The Mathematical Principles of Natural Philosophy, Volume 3

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This classic series represents the Western canon not without academic controversy. The latest volumes of the Great Books include some women writers, but they are still definitely underrepresented ... Leggi recensione completa

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Pagina 22 - Whence a sphere of one foot in diameter, and of a like nature to the earth, would attract a small body placed near its surface with a force...
Pagina 38 - ... same tide, divided into two or more succeeding one another, may compound new motions of different kinds. Let us suppose two equal tides flowing towards the same port from different places...
Pagina 20 - ... upon all the gold to the action of the same upon all the wood; that is, as the weight of the one to the weight of the other: and the like happened in the other bodies. By these experiments, in bodies of the same weight, I could manifestly have discovered a difference of matter less than the thousandth part of the whole, had any such been.
Pagina 37 - Bristol do not differ much more one from the other than by the height of a foot or 15 inches, and that the greatest tides of all at those ports are not the first but the third after the syzygies. And, besides, all the motions are retarded in their passage through shallow channels, so that the greatest tides of all, in some straits and mouths of rivers, are the fourth or even the...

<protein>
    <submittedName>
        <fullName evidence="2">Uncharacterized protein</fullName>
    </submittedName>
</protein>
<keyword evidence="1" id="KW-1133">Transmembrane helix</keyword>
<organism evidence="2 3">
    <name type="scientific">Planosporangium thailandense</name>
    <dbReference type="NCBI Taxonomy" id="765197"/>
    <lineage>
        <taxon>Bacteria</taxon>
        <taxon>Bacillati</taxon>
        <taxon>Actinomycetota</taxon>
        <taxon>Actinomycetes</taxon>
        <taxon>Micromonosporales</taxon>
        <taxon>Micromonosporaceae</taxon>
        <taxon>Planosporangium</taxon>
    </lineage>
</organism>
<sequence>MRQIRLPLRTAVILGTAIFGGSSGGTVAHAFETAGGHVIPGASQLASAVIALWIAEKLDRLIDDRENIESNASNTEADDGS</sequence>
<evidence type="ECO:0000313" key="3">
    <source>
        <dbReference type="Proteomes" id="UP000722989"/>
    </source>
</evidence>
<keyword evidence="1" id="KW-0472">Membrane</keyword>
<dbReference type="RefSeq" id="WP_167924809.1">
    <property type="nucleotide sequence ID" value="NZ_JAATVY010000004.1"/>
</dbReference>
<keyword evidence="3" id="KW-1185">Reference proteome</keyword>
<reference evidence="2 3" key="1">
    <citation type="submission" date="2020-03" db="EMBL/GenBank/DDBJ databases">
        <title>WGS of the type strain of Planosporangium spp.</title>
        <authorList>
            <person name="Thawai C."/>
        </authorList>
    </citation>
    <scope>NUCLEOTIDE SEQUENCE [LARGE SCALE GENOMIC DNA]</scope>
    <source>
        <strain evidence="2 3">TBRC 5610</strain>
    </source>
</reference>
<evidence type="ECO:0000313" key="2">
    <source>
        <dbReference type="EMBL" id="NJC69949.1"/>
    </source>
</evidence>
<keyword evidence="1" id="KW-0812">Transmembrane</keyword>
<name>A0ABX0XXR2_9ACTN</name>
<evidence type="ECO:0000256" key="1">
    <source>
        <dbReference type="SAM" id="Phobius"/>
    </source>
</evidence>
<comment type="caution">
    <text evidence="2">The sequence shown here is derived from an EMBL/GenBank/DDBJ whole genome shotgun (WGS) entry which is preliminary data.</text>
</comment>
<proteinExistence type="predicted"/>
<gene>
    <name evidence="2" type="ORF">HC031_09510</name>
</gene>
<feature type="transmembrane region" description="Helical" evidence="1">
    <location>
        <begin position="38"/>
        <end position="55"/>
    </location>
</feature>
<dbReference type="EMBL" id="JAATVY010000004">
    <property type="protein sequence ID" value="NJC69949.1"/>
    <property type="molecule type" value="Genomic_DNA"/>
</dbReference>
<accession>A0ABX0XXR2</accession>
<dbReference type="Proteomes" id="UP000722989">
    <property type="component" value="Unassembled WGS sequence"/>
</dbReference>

Pagina 9 - Boulliau have, with great care (p, 404), determined the distances of the planets from the sun; and hence it is that their tables agree best with the heavens. And in all the planets, in Jupiter and Mars, in Saturn and the earth, as well as in Venus and Mercury, the cubes of their distances are as the squares of their periodic times; and therefore (by Cor.
Pagina 34 - ... the luminaries their forces will be conjoined and bring on the greatest flood and ebb. In the quadratures the sun will raise the waters which the moon depresses, and depress the waters which the moon raises, and from the difference of their forces the smallest of all tides will follow. And because (as experience tells us) the force of the moon is greater than that of the sun, the greatest height of the waters will happen about the third lunar hour.
Pagina 36 - ... be less than the preceding flood in F. For the whole sea is divided into two hemispherical floods, one in the hemisphere KH£ on the north side, the other in the opposite hemisphere Khk; which we may therefore call the northern and the southern floods. These floods, being always opposite the one to the other, come by turns to the meridians of all places, after an interval of 1 2 lunar hours.

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